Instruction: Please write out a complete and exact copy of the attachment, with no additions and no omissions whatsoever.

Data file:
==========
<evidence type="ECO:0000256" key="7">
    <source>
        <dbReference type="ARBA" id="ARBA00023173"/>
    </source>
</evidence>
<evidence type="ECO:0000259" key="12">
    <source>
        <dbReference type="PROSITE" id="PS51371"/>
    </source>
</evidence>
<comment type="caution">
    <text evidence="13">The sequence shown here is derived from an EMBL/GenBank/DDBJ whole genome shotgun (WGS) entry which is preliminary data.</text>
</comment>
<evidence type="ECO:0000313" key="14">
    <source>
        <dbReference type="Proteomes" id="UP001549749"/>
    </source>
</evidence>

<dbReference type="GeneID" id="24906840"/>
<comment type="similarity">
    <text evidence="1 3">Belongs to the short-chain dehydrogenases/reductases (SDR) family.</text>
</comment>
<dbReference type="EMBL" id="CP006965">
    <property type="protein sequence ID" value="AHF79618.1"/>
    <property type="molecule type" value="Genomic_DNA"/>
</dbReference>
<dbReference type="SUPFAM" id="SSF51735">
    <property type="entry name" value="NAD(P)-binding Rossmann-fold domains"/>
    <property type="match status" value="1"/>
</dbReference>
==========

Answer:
<evidence type="ECO:0000256" key="7">
    <source>
        <dbReference type="ARBA" id="ARBA00023173"/>
    </source>
</evidence>
<evidence type="ECO:0000259" key="12">
    <source>
        <dbReference type="PROSITE" id="PS51371"/>
    </source>
</evidence>
<comment type="caution">
    <text evidence="13">The sequence shown here is derived from an EMBL/GenBank/DDBJ whole genome shotgun (WGS) entry which is preliminary data.</text>
</comment>
<evidence type="ECO:0000313" key="14">
    <source>
        <dbReference type="Proteomes" id="UP001549749"/>
    </source>
</evidence>

<dbReference type="GeneID" id="24906840"/>
<comment type="similarity">
    <text evidence="1 3">Belongs to the short-chain dehydrogenases/reductases (SDR) family.</text>
</comment>
<dbReference type="EMBL" id="CP006965">
    <property type="protein sequence ID" value="AHF79618.1"/>
    <property type="molecule type" value="Genomic_DNA"/>
</dbReference>
<dbReference type="SUPFAM" id="SSF51735">
    <property type="entry name" value="NAD(P)-binding Rossmann-fold domains"/>
    <property type="match status" value="1"/>
</dbReference>